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Check Performance in Excel

Feb 5, 2024 5:30:06 PM

Slow Excel workbook? This new feature may just save your day.

Announced by Microsoft on 30th January 2024

In this latest article in our Future of Excel series, we take a quick look at Excel's new Check Performance feature.


Do you have a slow Excel spreadsheet?

Anyone who uses Excel regularly will have come across Excel workbooks that are slow to open and update for no obvious reason. They are often inexplicably 3-4 mb in size even though they don't appear to have much in them.

This can often be caused by something as simple as cell formatting (including conditional formatting).

Excel now has 1,048,576 rows and 16,384 columns - that is 17,179,869,184 cells.

Per worksheet!

That a lot of opportunity for unnecessary cell formatting.

Let's take a simple example, one that I see a lot.

Ever selected a whole row and coloured it in yellow? That is 16,384 cells coloured in, most of which is completely unnecessary. Ten rows = 163,840 cells.

What about a whole column? That is 1,048,576 cells. Select ten columns and that's 10,485,760 cells.

This seemingly innocent formatting will slow down your workbook considerably.

Check Performance

To help address this problem, Microsoft has recently announced a new "Check Performance" feature for Excel.

Check Performance detects whether your workbook contains too many unnecessarily formatted cells and helps you find them using a handy "business bar" on the right of the screen.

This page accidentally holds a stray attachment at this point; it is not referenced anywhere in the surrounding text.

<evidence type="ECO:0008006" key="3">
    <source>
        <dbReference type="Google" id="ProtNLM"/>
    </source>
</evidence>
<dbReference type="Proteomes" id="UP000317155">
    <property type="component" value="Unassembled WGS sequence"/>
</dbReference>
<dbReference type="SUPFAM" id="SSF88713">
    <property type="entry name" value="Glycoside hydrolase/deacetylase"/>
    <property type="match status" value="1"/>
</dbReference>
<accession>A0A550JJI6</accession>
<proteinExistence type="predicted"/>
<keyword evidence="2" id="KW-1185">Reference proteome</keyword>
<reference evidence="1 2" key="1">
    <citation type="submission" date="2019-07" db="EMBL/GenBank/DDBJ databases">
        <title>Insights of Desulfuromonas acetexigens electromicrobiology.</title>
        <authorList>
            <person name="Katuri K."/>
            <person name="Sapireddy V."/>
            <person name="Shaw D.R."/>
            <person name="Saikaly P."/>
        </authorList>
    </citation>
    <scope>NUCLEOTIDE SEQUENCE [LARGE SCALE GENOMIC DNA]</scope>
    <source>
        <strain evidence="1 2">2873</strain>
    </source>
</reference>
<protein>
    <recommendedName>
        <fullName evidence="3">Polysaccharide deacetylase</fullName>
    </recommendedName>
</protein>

The feature can also be launched from the Review tab on the Excel Ribbon.

Here's a short video from the Microsoft team explaining how it works:


My thoughts

Microsoft are doing a great job of releasing new features to address the issues users are facing on a regular basis.

The Check Performance tool is a very welcome addition to the Excel feature set.

Release date

The Check performance feature is currently available in the Beta channel version of Excel.

Our Future of Excel series

This series of articles focuses on new features recently released or soon to be released in Excel. See the announcement from the MICROSOFT TECH COMMUNITY team. (nb the article is from the original Excel web announcement)

See other articles in our Future of Excel series here.


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